A report discusses Ka-band (35-GHz) radar for mapping the surface topography of glaciers and ice sheets at high spatial resolution and high vertical accuracy, independent of cloud cover, with a swath-width of 70 km. The system is a single- pass, single-platform interferometric synthetic aperture radar (InSAR) with an 8-mm wavelength, which minimizes snow penetration while remaining relatively impervious to atmospheric attenuation. As exhibited by the lower frequency SRTM (Shuttle Radar Topography Mission) AirSAR and GeoSAR systems, an InSAR measures topography using two antennas separated by a baseline in the cross-track direction, to view the same region on the ground. The interferometric combination of data received allows the system to resolve the pathlength difference from the illuminated area to the antennas to a fraction of a wavelength. From the interferometric phase, the height of the target area can be estimated. This means an InSAR system is capable of providing not only the position of each image point in along-track and slant range as with a traditional SAR but also the height of that point through interferometry. Although the evolution of InSAR to a millimeter-wave center frequency maximizes the interferometric accuracy from a given baseline length, the high frequency also creates a fundamental problem of swath coverage versus signal-to-noise ratio. While the length of SAR antennas is typically fixed by mass and stowage or deployment constraints, the width is constrained by the desired illuminated swath width. As the across-track beam width which sets the swath size is proportional to the wavelength, a fixed swath size equates to a smaller antenna as the frequency is increased. This loss of antenna size reduces the two-way antenna gain to the second power, drastically reducing the signal-to-noise ratio of the SAR system. This fundamental constraint of high-frequency SAR systems is addressed by applying digital beam-forming (DBF) techniques to synthesize multiple simultaneous receive beams in elevation while maintaining a broad transmit illumination. Through this technique, a high antenna gain on receive is preserved, thereby reducing the required transmit power and thus enabling high-frequency SARs and high-precision InSAR from a single spacecraft.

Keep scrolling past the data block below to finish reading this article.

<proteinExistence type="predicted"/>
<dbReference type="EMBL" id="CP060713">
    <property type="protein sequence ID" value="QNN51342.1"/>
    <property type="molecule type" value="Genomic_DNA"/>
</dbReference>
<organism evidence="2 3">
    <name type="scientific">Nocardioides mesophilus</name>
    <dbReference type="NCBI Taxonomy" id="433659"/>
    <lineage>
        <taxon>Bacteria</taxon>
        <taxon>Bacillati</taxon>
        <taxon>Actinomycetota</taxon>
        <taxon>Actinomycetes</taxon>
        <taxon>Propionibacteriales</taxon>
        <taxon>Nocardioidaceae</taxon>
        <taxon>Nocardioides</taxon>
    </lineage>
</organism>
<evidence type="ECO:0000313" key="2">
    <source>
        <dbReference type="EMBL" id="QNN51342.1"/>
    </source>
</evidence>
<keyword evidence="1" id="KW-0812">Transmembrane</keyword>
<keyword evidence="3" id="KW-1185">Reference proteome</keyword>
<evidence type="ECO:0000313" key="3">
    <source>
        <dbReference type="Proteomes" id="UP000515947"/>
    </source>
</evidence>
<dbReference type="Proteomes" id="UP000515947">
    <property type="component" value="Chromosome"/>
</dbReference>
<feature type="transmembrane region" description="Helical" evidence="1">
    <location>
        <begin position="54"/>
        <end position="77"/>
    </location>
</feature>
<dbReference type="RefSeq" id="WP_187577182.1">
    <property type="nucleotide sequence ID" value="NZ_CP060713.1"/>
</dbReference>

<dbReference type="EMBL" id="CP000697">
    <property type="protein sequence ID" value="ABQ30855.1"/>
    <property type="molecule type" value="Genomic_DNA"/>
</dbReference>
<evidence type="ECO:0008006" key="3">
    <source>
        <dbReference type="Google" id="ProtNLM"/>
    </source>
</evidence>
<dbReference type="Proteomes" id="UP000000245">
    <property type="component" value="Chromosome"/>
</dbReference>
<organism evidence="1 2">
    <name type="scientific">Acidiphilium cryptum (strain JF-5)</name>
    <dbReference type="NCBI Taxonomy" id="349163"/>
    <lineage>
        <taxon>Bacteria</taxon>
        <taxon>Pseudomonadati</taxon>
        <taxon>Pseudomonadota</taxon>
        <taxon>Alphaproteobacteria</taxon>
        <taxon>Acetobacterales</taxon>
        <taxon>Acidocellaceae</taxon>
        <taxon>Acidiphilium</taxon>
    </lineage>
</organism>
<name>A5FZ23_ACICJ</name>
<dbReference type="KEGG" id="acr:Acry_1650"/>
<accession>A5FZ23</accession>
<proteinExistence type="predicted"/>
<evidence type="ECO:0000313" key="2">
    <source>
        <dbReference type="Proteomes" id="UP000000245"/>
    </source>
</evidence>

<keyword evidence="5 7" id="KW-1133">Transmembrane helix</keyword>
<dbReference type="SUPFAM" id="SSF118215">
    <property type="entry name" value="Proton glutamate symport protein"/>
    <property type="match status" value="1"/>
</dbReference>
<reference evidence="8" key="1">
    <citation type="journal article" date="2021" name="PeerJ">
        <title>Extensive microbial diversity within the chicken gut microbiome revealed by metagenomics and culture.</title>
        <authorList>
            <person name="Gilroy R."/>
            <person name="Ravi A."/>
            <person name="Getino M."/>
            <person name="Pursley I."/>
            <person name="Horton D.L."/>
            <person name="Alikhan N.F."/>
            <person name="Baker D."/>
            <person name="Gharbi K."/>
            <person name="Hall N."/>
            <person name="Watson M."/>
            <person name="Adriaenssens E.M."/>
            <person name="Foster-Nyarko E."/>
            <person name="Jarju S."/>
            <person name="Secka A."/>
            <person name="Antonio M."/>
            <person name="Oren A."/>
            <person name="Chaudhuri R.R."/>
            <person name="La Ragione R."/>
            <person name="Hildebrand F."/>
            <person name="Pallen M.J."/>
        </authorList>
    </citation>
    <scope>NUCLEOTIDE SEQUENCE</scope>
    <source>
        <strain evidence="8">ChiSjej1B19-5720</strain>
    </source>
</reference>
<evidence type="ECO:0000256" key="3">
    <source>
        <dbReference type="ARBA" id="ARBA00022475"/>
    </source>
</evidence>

Moller, Delwyn K.; Sadowy, Gregory A.; Rignot, Eric J.; Madsen, Soren N.